If you don’t speak Spanish, don’t worry. Everyone at the Villa speaks enough English to get you whatever you need. But a little Spanish can go a long way on the island. And a little Dominican Spanish will go even further. Like every other language, Dominican Spanish is slightly different than the Mexican Spanish many Americans are used to. In 2013, a dictionary of Dominican words, Diccionario del Español Dominicano, was published by the Dominican Academy of Letters. It’s a little dense, but it breaks down the differences pretty nicely.; it has about 11,000 words and expressions that are specific to the Dominican dialect. Below are a few examples of words found in the dictionary.
In standard Spanish, the word ‘room’ is referred to as habitacion, but in Dominican Spanish the term is aposento.
In standard Spanish, the term ‘good’ is referred to as bein, but in Dominican Spanish the term istato.
In standard Spanish, the term ‘bus’ is referred to as autobus, but in Dominican Spanish the term is guagua.
In standard Spanish, the term ‘tree’ is referred to as arbol, but in Dominican Spanish the term ismata.
In standard Spanish, the term ‘farm’ is referred to a granja, but in Dominican Spanish the term isconuco.
In standard Spanish, the term ‘trash can’ is referred to as bote de bosura, but in Dominican Spanish the term is zafacon.
Whatever you feel like speaking when you get here, we’re more than happy to accommodate. If you don’t need to be completely fluent, it doesn’t hurt to have a base knowledge of basic conversational Spanish. It will make chatting with the locals al lot easier.
How’s It Going?
You can’t expect to have a conversation if you don’t know how to start it, right? Even if you know hardly any Spanish, you at least probably know that “Hola” means “Hello.” However, you should reserve that for conversations with people you already know. Your greeting of a stranger will be based on the time of day. For instance, a good morning greeting would be “Buenos días”, a good afternoon greeting, “Buenos tardes”, and a good evening greeting, “Buenos noches.”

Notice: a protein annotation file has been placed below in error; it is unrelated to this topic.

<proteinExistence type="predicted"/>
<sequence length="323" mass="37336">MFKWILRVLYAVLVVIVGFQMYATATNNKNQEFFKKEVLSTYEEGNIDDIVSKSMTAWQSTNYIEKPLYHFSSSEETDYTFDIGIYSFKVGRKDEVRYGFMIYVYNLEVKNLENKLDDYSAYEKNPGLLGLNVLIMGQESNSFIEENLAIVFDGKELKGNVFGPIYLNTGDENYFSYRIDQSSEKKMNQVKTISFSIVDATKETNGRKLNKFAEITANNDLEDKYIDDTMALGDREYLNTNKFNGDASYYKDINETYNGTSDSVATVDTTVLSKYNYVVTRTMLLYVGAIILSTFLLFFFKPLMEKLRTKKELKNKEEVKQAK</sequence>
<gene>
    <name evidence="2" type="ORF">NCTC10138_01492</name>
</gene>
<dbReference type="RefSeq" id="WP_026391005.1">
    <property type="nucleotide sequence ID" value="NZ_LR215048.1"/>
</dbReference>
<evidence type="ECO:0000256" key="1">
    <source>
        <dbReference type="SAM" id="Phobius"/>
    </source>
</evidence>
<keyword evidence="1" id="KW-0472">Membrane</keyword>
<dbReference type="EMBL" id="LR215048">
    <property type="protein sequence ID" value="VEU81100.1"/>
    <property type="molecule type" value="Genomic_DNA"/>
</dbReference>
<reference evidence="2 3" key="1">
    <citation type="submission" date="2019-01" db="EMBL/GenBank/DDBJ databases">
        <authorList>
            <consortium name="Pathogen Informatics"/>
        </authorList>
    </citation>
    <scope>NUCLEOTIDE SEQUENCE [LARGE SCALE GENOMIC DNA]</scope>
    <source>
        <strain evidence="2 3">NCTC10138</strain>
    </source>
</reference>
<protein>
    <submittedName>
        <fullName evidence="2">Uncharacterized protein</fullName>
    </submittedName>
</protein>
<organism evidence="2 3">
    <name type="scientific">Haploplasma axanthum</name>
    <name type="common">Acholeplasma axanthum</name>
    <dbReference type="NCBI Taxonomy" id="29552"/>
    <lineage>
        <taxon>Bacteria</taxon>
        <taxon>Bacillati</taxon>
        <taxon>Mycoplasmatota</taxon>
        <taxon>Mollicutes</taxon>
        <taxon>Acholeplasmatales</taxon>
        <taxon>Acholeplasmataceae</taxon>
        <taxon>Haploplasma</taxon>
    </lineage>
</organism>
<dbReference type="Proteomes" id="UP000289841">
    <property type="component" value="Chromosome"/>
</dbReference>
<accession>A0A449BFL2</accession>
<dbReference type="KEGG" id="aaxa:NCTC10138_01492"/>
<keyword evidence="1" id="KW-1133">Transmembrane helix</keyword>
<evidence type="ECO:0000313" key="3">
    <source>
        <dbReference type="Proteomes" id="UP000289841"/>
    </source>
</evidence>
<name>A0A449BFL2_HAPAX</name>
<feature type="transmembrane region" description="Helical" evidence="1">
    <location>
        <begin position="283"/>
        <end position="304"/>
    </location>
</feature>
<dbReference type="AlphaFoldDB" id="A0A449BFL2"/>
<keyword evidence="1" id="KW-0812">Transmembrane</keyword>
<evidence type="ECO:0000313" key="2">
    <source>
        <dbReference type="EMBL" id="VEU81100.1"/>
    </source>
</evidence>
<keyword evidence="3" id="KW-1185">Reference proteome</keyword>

If you want to be especially polite, you can ask “how are you?” For someone you do know, ask “¿Como estás?” and for someone you don’t know, ask “¿Como está?”
Also: don’t forget the magic words: “please” and “thank you” or in this case: “Por favor” and “Gracias”.
Suppose you go to a restaurant in a Spanish-speaking country. You know what you want to get, but you aren’t sure how to order it. No problem. To be as polite as possible preface your order with “Me gustaría” (“I would like”). Looking for the restroom? “¿Dónde está el baño?” Want to know how much a dish/anything else you want to buy is? “¿Cuánto cuesta?” Want some dessert? “Un postre”. Are you ready for the check? “La cuenta.”
On any trip, one of the most common questions you’ll ask is about the location of something. this can range from a specific attraction to a train station. So the phrase “¿Dónde está?”, meaning “Where is?” is one to keep in mind. A few words that you might be asking about are “un tren” (a train), “la estación de ferrocarril” (the bus station), and “un banco” (a bank). Before going on your trip, review the words for locations that you’re likely to ask about. As long as you remember those and “¿Dónde está?”, you’ll be good to go.
If you ask a Spanish speaker where something is, they’ll likely respond with Spanish directions. “a la derecha” means “right”, A la izquierda means “left”, and “derecho” means “straight ahead.” Also, “en la esquina means “at the corner” and “cuadras” means “blocks.”
If Things Go Wrong
It is our hope that your trip to a Spanish-speaking country occurs without any problems whatsoever. However, just in case something isn’t working properly in your hotel room, say “No funciona”, meaning “it doesn’t work.” Be as clear as possible, and throw in some “Por favor” and “Gracias” to ensure you are as polite as possible.